Written by Michelle Kane, Solo PR Pro Premium Member and Head Honcho of Voice Matters, LLC
As we enter these last few months of 2018, we’re likely focused on business development and budget planning with current clients. The final quarter of the year is also an ideal time to look at areas where our clients should focus and the trends that may become go-to tactics in 2019. We recently asked our resident “smarties,” our Solo PR Pro Premium members, for their advice.
It All Starts with a Plan
You’ll be able to hit the new year running if you take the time to plan now. You might even unearth some new opportunities in the process, such as a new trade show, or new opportunities in the digital landscape.
Gayle Lynn Falkenthal, APR of the Falcon Valley Group, recommends: “Check all current plans and update for 2019, including your strategic communications plan, crisis communications plan, and anything else relevant. Also, update editorial calendars for 2019.”
“Make a list of competitions your clients could apply for with dates for when they open, entry requirements and when they close,” adds Terri Thornton of Thornton Communications.
Crises – Be Prepared
Depending on their sector, some clients might balk at creating a crisis plan. It’s the one plan you create and hope you never have to execute, but it’s crucial to have at the ready. This is especially true in this era of news breaking every second, where the wrong move on social media could have a dire impact. The ability to tell your brand’s story first and well is more important than ever.
“Every company is a digital company in some way and must be prepared to communicate about data breaches and theft, ransomware, and other ways private information becomes public,” adds Diane K. Rose of DKR Communications. “That goes for securing our own clients' data, as well!”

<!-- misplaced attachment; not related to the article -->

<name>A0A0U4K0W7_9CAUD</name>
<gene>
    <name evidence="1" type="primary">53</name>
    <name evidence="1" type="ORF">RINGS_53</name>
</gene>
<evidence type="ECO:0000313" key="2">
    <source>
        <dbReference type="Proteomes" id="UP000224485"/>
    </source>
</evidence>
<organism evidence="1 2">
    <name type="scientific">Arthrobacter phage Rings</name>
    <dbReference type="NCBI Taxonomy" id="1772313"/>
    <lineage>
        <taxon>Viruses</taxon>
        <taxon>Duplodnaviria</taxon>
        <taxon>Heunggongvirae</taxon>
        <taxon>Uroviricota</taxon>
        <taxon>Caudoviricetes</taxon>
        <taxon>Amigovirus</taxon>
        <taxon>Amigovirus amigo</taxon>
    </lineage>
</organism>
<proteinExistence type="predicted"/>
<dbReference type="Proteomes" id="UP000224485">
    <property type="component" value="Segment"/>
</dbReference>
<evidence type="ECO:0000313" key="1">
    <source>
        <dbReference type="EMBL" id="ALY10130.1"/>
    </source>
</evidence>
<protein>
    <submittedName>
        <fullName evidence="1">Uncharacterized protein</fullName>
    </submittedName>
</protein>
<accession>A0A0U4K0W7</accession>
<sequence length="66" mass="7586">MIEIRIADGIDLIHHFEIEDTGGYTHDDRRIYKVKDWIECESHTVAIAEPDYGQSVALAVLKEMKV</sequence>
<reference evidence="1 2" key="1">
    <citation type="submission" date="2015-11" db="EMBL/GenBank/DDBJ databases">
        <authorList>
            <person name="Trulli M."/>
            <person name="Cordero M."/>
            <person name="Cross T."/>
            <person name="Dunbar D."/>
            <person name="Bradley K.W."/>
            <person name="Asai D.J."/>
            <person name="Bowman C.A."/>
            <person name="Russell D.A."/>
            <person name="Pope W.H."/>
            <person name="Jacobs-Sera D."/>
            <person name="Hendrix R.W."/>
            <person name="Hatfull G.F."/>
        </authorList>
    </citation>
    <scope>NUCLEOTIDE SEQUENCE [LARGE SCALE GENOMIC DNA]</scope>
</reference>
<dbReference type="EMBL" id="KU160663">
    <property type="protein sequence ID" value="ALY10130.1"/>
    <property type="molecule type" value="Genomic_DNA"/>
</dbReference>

Fran Stephenson of Step in Communication provides five crisis communication building blocks in this Solo PR Pro blog post, which includes a free download of her e-book, “Managing Your Next Crisis: A Step-By-Step Guide for Travel Organizations.”
We’re using our cell phones to talk again. Not by calling people but through voice search. This report from Wordstream.com, provided by Gayle Lynn Falkenthal, anticipates that by 2020 fifty percent of all online searches will be done via voice. How will this affect client content strategy, events, customer service, SEO, and more?
Ebony Grimsley-Vaz of Above Promotions breaks it down: “PR pros must become knowledgeable in how their clients can use AI for online chat and when their clients should not use it. We'll be relied upon to help guide the flow of the text being used and when the chatbots should pass the conversation over to human employees.”
The State of the Industry
We can expect the continued blurring of public relations and marketing roles, as each works to tell the story of the clients and brands they serve. How best to navigate this evolving landscape?
Sacha Cohen advises it’ll be key to “know the ins and outs of social media and influencer engagement and how to include that in a more traditional PR mix.”
Lourdes Diaz adds, “Another thing to keep in mind is how the marketing industry is changing. Some of the big holding companies are experiencing turmoil, brands are cutting down the number of agencies or bringing work in-house. How does that affect consultancies or solo practitioners?”
“I also think pros must begin to incorporate agile practices in working with large companies. It is almost expected these days,” said Grimsley-Vaz.
These changes could very well lead to more opportunity for our solo practices, with our ability to pivot and provide value.
We’d love to hear more. What do you have to add with your eye on 2019?
Very solid article and the approach it gives to search engines and intelligent assistants. To take into account within the planning of our companies